Brian Twaites has been with BC Emergency Health Services (BCEHS) for 38 years and with so much valuable experience under his belt, he’s inviting locals looking for a new and fulfilling career to follow in his footsteps.
The seasoned paramedic says anyone interested in finding out more about this rewarding career can come and meet local ambulance service paramedics at an open house in Rossland on Friday, July 28. The event will be held at the ambulance station.
“BCEHS last year launched a national and international recruitment drive to get more paramedics, call-takers and dispatchers working for our organization, and it’s been quite successful,” said Twaites, who also serves as a public information officer.
He says there has been a perceived shortage in all health care and emergency services brought on by the pandemic, but Twaites is buoyed by the response of communities and the success of the program so far.
“We’ve been working really hard with this national campaign, and we’ve actually seen a very large improvement in our staffing levels across the province, so it has been quite successful.”
But Twaites says they still need more dedicated and caring individuals.
Entry level applicants can become an Emergency Medical Responder (EMR), and from there go on to become a Primary Care Paramedic, Advanced Care Paramedic, and/or a Critical Care Paramedic.
In addition to working emergency call outs, others deliver primary care to remote residences, work as patient-transfer coordinators, call-takers and dispatchers.
A variety of organizations offer certification including the Justice Institute, the Columbia Academy, the Red Cross and post-secondary institutions.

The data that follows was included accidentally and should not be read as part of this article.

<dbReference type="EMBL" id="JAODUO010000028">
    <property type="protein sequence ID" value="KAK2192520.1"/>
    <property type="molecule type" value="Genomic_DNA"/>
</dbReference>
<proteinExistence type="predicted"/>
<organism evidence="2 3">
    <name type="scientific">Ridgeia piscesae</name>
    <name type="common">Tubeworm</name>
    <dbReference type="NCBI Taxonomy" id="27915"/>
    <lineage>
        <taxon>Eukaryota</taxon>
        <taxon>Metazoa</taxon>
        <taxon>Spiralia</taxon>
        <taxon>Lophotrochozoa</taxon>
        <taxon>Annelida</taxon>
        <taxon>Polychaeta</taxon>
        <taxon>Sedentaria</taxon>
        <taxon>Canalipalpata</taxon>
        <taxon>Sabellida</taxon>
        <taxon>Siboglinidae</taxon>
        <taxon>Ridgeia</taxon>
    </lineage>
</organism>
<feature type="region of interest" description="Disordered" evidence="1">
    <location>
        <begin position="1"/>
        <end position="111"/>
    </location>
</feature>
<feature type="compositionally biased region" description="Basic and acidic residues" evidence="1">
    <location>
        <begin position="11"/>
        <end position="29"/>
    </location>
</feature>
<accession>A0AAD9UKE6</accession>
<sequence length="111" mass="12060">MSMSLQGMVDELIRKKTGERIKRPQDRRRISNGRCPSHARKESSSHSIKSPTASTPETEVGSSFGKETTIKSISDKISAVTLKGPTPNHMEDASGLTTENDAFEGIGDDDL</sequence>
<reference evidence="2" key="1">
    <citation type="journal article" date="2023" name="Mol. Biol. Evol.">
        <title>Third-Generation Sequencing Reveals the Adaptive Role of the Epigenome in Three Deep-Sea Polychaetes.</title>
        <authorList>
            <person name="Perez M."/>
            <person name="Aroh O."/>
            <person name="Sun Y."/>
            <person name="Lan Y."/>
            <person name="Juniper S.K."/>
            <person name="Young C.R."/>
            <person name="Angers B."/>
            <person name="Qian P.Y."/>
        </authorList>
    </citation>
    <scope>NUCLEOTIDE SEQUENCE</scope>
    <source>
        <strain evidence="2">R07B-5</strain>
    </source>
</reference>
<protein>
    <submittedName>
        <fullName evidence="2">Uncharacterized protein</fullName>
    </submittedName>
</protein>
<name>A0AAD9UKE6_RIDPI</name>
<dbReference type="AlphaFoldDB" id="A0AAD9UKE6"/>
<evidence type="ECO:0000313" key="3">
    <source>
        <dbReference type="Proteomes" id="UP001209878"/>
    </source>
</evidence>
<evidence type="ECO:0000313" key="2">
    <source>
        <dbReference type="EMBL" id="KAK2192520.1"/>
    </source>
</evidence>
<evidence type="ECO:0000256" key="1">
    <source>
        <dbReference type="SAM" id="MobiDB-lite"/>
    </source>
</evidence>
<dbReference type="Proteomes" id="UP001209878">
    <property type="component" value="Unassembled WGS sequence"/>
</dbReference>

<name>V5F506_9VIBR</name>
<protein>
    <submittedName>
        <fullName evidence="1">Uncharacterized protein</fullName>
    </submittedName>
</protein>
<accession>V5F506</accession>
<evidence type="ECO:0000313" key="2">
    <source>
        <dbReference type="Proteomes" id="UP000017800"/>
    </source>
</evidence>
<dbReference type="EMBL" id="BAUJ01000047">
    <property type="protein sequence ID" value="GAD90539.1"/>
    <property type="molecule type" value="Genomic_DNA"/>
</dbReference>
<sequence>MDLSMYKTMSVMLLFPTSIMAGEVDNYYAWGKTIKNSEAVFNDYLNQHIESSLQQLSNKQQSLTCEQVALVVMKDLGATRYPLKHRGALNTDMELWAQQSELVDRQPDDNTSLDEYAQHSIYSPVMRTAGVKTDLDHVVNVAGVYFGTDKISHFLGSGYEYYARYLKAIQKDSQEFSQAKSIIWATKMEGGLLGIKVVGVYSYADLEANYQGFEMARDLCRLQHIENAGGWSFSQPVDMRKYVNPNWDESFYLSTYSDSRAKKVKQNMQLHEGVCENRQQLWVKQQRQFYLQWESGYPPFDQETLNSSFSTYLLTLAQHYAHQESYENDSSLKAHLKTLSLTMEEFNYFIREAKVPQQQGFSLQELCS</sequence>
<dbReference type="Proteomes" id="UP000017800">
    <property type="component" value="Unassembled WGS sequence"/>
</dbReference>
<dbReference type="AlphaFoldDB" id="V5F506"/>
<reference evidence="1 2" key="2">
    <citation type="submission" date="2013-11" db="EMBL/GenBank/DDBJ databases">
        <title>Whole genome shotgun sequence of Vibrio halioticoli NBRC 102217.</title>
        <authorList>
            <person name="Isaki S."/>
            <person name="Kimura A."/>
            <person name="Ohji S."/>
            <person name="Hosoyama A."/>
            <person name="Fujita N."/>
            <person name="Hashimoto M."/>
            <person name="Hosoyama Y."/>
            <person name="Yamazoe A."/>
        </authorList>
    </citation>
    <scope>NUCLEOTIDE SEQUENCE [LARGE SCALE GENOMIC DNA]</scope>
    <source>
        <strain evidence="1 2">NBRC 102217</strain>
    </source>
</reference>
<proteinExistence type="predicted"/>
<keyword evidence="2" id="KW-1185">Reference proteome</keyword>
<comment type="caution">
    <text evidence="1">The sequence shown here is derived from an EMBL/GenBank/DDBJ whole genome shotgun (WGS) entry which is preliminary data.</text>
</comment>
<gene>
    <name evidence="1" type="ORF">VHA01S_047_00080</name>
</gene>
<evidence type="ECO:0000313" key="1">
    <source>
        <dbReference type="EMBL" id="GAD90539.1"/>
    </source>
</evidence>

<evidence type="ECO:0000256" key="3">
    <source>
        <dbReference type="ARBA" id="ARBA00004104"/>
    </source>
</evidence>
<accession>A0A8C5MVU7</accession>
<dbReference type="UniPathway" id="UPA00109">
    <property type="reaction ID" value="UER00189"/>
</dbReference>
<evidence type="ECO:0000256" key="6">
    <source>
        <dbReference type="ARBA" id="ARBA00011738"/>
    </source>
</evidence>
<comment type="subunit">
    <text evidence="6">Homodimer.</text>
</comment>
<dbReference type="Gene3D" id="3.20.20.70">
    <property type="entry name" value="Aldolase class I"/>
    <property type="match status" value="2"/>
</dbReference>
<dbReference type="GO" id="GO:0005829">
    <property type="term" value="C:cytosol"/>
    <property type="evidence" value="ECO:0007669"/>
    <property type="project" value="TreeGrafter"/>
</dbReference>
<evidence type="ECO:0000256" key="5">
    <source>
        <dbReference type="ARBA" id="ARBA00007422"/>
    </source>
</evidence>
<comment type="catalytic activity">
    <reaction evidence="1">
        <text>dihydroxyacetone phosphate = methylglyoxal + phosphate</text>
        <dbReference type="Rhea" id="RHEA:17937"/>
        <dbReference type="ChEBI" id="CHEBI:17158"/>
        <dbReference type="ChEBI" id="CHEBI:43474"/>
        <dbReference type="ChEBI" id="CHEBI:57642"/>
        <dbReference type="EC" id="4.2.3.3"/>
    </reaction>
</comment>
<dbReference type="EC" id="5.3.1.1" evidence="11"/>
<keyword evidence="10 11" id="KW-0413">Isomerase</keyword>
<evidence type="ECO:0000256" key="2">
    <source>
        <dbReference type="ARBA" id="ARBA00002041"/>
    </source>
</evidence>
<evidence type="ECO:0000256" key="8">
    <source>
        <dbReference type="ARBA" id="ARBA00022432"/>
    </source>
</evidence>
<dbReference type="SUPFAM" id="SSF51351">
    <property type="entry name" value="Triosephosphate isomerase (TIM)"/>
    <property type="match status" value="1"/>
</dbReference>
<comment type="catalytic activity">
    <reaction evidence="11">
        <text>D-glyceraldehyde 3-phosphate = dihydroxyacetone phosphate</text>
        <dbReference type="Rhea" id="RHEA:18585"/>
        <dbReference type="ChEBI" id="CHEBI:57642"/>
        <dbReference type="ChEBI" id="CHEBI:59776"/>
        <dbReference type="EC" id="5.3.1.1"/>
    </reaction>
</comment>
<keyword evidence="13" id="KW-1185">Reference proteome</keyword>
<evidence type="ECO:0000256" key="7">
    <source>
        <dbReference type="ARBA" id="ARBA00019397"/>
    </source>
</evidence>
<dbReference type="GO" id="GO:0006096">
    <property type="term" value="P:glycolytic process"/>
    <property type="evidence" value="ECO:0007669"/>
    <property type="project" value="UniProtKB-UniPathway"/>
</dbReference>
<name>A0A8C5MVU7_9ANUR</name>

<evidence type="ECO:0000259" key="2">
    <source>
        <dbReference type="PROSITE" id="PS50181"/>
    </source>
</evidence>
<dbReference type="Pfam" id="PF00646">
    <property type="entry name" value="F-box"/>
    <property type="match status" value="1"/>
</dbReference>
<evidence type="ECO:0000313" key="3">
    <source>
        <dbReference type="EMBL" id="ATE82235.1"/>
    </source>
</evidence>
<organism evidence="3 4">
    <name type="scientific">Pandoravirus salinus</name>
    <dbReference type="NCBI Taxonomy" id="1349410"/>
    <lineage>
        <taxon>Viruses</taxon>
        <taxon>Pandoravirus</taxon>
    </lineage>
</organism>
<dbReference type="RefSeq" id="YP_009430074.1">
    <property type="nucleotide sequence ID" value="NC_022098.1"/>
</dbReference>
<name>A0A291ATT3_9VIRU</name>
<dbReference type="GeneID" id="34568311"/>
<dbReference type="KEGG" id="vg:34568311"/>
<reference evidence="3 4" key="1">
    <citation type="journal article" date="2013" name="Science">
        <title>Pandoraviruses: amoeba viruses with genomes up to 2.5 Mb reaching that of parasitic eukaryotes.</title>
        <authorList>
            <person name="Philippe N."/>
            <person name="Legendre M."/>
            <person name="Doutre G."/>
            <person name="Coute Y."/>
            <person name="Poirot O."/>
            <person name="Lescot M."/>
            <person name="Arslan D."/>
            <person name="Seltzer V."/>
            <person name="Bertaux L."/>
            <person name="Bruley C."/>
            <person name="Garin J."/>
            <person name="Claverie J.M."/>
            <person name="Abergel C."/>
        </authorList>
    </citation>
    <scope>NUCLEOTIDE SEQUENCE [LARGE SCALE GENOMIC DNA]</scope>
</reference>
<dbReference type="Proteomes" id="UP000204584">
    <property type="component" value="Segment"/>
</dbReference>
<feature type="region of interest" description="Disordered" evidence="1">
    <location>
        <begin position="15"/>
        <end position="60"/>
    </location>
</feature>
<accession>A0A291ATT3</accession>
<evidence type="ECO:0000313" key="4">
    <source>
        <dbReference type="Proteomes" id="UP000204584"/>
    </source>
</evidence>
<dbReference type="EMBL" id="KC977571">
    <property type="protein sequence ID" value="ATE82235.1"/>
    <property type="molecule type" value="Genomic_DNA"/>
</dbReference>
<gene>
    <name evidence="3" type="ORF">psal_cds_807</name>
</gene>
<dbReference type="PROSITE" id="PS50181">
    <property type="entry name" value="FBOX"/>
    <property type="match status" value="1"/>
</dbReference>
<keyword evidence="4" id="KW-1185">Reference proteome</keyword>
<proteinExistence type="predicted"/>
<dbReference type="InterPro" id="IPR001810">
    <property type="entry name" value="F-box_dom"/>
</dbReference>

BCEHS has also introduced the EMR program to many high schools in the Lower Mainland and is looking to expand the program across the province.
“If we have an interested and engaged youth that takes this EMR training, they leave high school with a certificate that can put them to work,” said Twaites. “For example, when they’re 19 years of age they can come work for us, they can go into industry, they can go into a variety of different fields with this EMR certificate to support them.
“And if we have more people in our community trained with basic CPR and first aid, or an EMR certificate, it’s just that much better for the people of the community.”
BCEHS also recently ratified a new collective agreement with the ministry of health in January, giving ambulance paramedics and dispatchers healthy wage increases and creating a targeted wage redesign grid to improve retention.
Before taking his current position, Twaites worked as a street paramedic for BCEHS in downtown Vancouver for 36 years. While technology and medicine has changed, he says the most important part of the job stays the same.
“As paramedics we are present at the beginning of life and we are present at the end of life in many different situations,” said Twaites.
“It’s an honour to be able to take part in all of those situations, to know that you are helping people.”
On average, BCEHS responds to over 500,000 ground events and 7,800 air events every year.
The open house in Rossland is on Friday, July 28 from 11 a.m. to 3 p.m. at the Rossland ambulance station at 2471 Columbia Ave. The event will provide an opportunity to meet paramedics and offer onsite applications and walk-in interviews. Entry level training is available.
For more information visit BCEHS.ca/joinus or call 250.231.2376.